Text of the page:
"Character is the one thing we make in this world and take with us into the next."
- - Ezra Taft Benson
May 22, 2012
Icefall: The Power of Our Stories
by Erin Cowles

Mythology fascinates me. I thrill hearing a story and knowing that a thousand years ago, a storyteller captivated an audience with his own version of the same tale. The ancient storytellers' words were filled with power; the tales could not have survived the centuries if they had not stayed relevant to the listeners. They offered strength, hope, and identity during difficult times. They reaffirm my belief in why stories matter and the ways they nudge the world.

Matthew J. Kirby understands the power of myths. Icefall is a lot of things: mystery, snapshot of Viking royal life, and coming of age story. But at its core, it is a celebration of the power of the stories we tell.

While her father defends his Nordic kingdom, Solveig and her royal siblings have been sent to wait out the winter in a small fortress surrounded by unforgiving mountains, a glacier, and a frozen fjord. They are accompanied by their father's most trusted warriors, servants, and skald (storyteller). Although this was a move to protect them, they soon learn there is a traitor in their midst, and they are sealed in together with no means of escape until the thaw comes, and no way of knowing whom to trust.

Solveig is not beautiful like her sister. She's not the adored heir like her brother. When she arrives at the fortress, she feels she doesn't have a place in her father's kingdom, his esteem, or any worthy characteristics at all. But this changes as she comes to know and love those sealed in the fortress. In particular, the skald takes Solveig under his wing and teaches her his craft. She learns that although she doesn't have beauty or strength, her words do. Through the stories she tells, she can give a reason for human suffering, hope in the face of defeat, unity when a community begins to fall apart, and courage against all odds. And as she gains confidence, she learns to see her own gifts and virtues, and she uses them to save those she loves.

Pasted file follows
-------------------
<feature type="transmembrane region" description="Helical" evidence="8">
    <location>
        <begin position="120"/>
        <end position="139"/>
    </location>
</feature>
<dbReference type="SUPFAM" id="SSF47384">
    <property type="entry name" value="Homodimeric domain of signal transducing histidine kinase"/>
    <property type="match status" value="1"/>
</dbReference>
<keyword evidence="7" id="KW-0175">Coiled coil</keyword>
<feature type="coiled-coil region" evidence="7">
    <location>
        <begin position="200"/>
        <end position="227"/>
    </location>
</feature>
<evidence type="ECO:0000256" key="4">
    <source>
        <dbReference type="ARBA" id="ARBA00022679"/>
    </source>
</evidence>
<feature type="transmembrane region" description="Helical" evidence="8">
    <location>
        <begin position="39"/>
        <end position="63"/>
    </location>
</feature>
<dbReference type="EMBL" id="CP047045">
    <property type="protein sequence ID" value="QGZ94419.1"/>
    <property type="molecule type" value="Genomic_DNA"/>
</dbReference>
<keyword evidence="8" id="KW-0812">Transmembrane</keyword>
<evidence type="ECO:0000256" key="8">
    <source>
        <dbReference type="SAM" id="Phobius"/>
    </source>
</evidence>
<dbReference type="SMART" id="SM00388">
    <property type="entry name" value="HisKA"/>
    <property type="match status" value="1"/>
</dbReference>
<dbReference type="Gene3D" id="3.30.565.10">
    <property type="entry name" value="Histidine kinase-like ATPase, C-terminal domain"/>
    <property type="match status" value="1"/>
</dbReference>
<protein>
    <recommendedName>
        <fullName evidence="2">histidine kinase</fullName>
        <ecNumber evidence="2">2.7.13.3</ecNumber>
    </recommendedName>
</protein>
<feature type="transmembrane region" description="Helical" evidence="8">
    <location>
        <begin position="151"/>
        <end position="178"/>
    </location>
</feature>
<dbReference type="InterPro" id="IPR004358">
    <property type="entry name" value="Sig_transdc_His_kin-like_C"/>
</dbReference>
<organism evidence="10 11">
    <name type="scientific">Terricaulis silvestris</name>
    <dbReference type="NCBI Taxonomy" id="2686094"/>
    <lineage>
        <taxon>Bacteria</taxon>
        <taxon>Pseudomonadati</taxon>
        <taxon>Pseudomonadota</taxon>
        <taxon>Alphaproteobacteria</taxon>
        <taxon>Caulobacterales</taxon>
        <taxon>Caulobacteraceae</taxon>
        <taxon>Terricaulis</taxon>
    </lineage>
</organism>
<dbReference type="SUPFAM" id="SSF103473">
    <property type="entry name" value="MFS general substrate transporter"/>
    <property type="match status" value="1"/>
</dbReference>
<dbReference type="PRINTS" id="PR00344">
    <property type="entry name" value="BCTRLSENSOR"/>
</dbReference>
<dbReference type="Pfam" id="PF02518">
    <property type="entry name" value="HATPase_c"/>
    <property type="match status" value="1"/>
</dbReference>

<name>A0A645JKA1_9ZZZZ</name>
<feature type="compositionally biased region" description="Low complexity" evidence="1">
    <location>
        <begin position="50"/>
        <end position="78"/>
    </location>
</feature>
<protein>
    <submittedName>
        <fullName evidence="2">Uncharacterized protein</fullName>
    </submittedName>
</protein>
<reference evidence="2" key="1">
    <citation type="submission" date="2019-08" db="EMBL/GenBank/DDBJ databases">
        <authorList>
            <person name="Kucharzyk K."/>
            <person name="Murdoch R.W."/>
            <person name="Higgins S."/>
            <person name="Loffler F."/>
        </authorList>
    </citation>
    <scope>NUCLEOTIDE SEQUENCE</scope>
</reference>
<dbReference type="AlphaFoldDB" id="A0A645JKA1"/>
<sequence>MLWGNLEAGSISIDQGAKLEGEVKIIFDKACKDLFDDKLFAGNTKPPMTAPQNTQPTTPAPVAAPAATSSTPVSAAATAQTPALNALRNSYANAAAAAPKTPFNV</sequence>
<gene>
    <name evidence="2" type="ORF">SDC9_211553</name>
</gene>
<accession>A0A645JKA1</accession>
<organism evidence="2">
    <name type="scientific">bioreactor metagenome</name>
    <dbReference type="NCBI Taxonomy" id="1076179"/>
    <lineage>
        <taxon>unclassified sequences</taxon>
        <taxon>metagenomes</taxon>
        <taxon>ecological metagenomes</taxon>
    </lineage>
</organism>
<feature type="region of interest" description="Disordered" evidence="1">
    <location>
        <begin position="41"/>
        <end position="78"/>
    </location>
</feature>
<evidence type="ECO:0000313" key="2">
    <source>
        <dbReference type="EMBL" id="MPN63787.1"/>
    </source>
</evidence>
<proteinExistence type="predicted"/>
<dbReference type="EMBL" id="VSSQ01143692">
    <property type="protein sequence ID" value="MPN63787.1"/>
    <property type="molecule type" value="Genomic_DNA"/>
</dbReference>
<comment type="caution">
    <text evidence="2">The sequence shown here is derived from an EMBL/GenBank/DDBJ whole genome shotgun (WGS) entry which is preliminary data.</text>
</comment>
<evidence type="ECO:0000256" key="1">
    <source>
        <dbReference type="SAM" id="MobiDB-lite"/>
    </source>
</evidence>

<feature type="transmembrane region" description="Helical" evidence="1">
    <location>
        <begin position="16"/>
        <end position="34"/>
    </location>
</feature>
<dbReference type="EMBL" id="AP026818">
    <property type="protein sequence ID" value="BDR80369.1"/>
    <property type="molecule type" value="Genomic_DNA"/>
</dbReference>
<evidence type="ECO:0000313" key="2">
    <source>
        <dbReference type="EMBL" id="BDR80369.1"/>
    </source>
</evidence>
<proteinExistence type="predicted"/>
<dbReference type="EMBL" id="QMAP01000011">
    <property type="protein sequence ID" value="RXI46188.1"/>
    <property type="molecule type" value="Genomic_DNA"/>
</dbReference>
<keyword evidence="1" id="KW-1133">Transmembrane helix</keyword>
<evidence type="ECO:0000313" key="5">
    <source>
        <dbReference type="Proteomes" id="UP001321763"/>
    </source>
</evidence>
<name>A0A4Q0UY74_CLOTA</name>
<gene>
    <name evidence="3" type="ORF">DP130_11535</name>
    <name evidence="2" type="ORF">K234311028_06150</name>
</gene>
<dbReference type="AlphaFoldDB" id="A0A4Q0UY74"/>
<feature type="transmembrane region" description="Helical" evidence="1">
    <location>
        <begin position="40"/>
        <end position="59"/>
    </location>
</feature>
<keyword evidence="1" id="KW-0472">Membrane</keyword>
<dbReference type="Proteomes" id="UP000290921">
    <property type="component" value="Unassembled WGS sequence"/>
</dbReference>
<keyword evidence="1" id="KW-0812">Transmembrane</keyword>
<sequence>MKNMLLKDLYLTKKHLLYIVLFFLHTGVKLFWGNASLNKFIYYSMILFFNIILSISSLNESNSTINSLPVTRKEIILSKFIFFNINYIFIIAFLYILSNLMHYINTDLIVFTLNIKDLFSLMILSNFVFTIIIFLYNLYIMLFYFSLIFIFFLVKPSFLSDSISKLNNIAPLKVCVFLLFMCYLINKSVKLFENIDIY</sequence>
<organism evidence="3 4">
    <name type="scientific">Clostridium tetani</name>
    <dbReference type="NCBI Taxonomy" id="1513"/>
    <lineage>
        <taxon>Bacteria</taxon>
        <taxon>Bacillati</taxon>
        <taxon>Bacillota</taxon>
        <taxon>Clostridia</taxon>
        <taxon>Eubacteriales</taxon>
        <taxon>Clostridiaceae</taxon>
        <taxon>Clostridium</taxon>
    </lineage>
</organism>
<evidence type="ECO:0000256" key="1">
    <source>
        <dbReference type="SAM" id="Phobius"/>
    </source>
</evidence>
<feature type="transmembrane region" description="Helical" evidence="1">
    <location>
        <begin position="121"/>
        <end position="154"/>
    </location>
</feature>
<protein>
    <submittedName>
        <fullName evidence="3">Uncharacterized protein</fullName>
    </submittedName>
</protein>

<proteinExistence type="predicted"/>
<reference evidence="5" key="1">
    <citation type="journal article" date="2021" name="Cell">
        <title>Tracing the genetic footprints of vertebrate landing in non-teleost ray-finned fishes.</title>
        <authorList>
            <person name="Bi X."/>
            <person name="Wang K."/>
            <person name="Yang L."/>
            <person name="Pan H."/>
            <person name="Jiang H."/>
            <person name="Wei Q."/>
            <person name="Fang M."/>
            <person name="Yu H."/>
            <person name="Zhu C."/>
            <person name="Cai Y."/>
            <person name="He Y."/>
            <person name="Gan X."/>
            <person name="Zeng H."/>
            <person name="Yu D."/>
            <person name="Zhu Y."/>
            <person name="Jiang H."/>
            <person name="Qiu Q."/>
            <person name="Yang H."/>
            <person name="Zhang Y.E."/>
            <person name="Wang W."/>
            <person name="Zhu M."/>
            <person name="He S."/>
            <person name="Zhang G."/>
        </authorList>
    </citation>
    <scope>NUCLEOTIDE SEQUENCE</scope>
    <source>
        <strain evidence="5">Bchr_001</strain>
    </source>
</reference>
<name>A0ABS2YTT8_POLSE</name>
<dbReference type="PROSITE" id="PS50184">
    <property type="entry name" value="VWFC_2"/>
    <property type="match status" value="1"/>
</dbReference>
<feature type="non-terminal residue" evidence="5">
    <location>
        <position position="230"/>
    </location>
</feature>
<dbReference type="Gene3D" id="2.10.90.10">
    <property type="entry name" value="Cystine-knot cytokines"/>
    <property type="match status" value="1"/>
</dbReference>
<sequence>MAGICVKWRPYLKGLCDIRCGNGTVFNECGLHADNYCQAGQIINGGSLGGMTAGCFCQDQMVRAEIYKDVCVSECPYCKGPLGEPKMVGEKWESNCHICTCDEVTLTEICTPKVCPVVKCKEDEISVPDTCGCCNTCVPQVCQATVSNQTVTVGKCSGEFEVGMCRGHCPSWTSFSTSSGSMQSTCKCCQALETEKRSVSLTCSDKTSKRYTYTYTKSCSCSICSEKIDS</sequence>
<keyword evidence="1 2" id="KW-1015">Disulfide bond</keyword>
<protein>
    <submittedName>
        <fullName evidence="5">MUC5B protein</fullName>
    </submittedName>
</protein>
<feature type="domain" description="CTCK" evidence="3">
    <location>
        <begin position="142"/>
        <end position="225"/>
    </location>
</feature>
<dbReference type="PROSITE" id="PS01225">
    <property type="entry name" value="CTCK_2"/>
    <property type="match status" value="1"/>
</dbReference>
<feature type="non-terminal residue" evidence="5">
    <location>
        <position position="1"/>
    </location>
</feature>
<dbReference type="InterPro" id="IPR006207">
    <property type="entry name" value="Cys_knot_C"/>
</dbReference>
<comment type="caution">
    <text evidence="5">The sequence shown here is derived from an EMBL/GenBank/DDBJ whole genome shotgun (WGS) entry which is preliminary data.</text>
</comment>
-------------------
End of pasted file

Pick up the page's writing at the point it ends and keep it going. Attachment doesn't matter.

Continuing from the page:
I loved the atmosphere Kirby creates. His prose is beautiful, yet it suits the icy harshness of their surroundings. Being trapped by birth circumstances is a major theme of this novel, and setting the novel in a trapped fortress set the perfect tone as the characters push against their set roles.

Be warned that although the cover makes this look like an adventure book, it is more of an historical mystery. There are some great adventure scenes towards the end, but most of the book leans towards the psychological, and its pace is slower than most adventure tales. That said, I couldn't put this book down. It has warmth amidst ice, beauty amidst desolation, and courage in all the ways that matter.

Read this book if...

  • You're interested in the Viking period, but you want a more nuanced take than the smelly, scratching brutes they are usually portrayed as being.
  • Your family won't turn on the air conditioner yet, and you need to think cold thoughts so you don't melt.
  • You want to celebrate the power of stories and legends.

Target audience: Ages 8-14.

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About Erin Cowles

Erin Cowles is a mother of two, living in the Washington D.C. suburbs. Before motherhood, she used her masters in library and information science in a law firm library. Now she uses it to find good books for her family at her local public library. She teaches part time for a SAT prep company, where she enjoys the challenge of making rather dull subject matter interesting and making college a reality for her students. During women's history month, she profiles Mormon women that inspire her at ldswomenshistory.blogspot.com.

Erin currently serves as a counselor in her ward's primary presidency.

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